We took the highway back towards Benalmadena, a quick dip in the ocean and a kilogram of calamari for dinner.

As much as we loved Ronda, and I’m sure we’ll go back, I have to admit that the Costa Del Sol itself is too packed with holiday flats and tourists for me, and I think we’re all agreed, this is one of those places you go once to see what the fuss was about then leave as fast as you can to somewhere beautiful and intruiging, like Ronda.

Day 20 – Grundlesee



We woke up early this morning to another bitterly cold and very overcast day. After a hearty breakfast of bacon, sausages, eggs and toast, and making cold meat, cheese and lettuce king’s cross buns for lunch we braved the cold for Grundlesee. The idea was that we would get there and take the three lakes tour which takes you on three different boats around Grundlesee, Toplitz See and Kammer See. Unfortunately, when they said nothing is open on Sunday, they meant nothing is open on Sunday, including boat trips! It was utterly disappointing to me, but there was nothing for it, so we decided to drive to the three lakes instead.

We got to the top of the beautiful Grundlesee, and followed the signs for the other lakes, only to find that we couldn’t actually drive there. The waterfall and lakes are only accessible by boat or foot, so we decided to walk the 2km to the waterfall, at least. We parked and paid for a few hours of parking, stopped by the public toilet and went on our way, when not 100 m down the road it started raining, accompanied by a blistering wind!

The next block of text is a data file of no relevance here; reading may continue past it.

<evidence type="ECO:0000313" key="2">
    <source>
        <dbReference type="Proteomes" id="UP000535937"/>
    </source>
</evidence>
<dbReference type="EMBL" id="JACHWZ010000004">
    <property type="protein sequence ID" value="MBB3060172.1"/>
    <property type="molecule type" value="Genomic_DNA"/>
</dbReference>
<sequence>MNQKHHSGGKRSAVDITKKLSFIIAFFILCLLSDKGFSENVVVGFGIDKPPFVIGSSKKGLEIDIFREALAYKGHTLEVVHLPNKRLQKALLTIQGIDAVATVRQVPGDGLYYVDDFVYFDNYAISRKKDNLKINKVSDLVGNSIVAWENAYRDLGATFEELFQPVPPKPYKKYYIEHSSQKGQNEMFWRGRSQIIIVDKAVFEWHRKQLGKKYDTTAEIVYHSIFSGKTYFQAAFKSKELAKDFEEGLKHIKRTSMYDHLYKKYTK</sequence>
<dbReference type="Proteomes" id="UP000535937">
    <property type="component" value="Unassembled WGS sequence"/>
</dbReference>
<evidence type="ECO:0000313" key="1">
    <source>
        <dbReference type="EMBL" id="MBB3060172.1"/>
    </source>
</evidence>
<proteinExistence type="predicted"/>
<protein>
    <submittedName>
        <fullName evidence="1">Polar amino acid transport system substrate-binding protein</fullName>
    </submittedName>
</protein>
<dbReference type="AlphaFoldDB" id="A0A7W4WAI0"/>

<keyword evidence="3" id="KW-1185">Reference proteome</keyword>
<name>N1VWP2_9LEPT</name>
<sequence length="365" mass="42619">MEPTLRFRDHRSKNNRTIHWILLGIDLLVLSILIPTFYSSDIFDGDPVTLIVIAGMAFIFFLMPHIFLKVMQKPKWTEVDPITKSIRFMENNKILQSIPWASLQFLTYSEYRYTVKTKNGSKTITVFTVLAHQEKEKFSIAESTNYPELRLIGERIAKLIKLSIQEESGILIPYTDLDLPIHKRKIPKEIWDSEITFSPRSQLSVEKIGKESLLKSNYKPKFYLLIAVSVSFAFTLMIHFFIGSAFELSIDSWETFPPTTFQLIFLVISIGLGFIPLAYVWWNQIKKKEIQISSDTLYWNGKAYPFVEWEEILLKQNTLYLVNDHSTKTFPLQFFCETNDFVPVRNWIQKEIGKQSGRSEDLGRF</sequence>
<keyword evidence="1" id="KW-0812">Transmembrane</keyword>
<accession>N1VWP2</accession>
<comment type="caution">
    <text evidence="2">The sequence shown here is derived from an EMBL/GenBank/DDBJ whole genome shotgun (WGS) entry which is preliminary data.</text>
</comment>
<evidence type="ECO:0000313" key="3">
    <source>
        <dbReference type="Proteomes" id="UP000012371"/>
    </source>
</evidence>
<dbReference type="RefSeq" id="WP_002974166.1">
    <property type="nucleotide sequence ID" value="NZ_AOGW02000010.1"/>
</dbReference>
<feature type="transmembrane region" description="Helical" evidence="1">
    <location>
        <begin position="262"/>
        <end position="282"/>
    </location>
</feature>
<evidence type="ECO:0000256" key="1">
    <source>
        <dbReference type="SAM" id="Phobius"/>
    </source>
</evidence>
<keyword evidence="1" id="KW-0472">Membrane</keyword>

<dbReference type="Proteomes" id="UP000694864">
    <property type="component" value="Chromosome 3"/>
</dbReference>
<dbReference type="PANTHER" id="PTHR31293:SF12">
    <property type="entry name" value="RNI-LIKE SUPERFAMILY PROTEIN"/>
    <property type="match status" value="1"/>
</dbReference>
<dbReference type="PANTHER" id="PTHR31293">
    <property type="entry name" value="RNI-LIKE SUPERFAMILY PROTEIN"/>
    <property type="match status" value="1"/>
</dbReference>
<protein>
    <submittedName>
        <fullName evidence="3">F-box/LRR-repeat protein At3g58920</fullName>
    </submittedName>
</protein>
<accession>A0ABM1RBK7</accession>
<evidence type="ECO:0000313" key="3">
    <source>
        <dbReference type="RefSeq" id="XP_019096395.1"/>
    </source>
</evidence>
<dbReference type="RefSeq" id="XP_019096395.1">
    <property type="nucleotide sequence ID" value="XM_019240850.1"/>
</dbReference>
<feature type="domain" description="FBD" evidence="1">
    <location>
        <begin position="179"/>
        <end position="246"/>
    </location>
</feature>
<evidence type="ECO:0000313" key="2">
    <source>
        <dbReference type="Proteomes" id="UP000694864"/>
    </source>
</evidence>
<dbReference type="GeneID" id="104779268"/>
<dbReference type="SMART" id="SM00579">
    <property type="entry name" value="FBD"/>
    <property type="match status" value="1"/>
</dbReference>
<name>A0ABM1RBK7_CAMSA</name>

We turned back and hopped in the car with the heating right up! We drove around the lake as far as we could, before turning around again and driving back towards Obertraun. It is just such a beautiful country side that we couldn’t really get enough of it! We stopped in a little town called Bad Aussie at the one open place, a cafe. Edu and Simryn had Apfel Strudel and Heidelbier Strudel, while Martin and Kirschtorte and I had Biskotten Torte. Four hot chocolates (between us) and our delicious cakes, later, we felt less frozen and drove back to Obertraun.

Unfortunately the weather was not conducive to any of the things one would do on the lake, such as cycling (around it) or canoeing, so Edu and Simryn went for a walk, and Martin and I curled up in bed for a two hour snooze.

When we woke up it was time for dinner, so Simryn and I went through the fridge and created a dinner our home ec teachers, if we’d had them, would have been proud of. Chicken stock turned in to a chicken and potato soup, with the help of the leftover potatoes from last night, flour and left over eggs from breakfast turned in to pancakes and the chicken was shredded for chicken stuffed pancakes. Now at the end of dinner, blog written, tummies full and eyes heavy, we will quickly clean and pack, and then sleep in preparation of a full and fantastic final week.

Day 19 – Verditz to Obertraun

There are some days where words just seem so (and now a list of words are running through my head, futile, pointless, unnecessary, unfulfilling… but none of them fit the bill!)I woke up very early this morning, looked out the window at the mist surrounding the Blue Mountain Inn and promptly went back to sleep. I woke up a little later, looked out the window at the gray, grim mist, moved my now freezing arm back under the blanket and, yes, went back to sleep.

My alarm went off fifteen minutes later and I woke up to see beautiful sunshine flooding our side of the mountain, filling the room with light and the mountain with refracted reflections.

We went for a walk in the crisp (read very cold) morning air climbing the mountain to the end of the road. Although the altitude is probably not the highest the air is very thin and clean and fresh. Not something our city lungs are used to! We walked far enough to give us time to get back to the warm bread our hostess promised us for nine o’clock, and met Edu and Simryn in the breakfast room when they came back from their walk.

After a delicious breakfast of muesli and yoghurt, fruit, cold meats, cheese and lovely fresh kings cross buns. (Apparently some king liked having a cross pattern on his bread rolls, so they were made that way for him, and have been made that way ever since!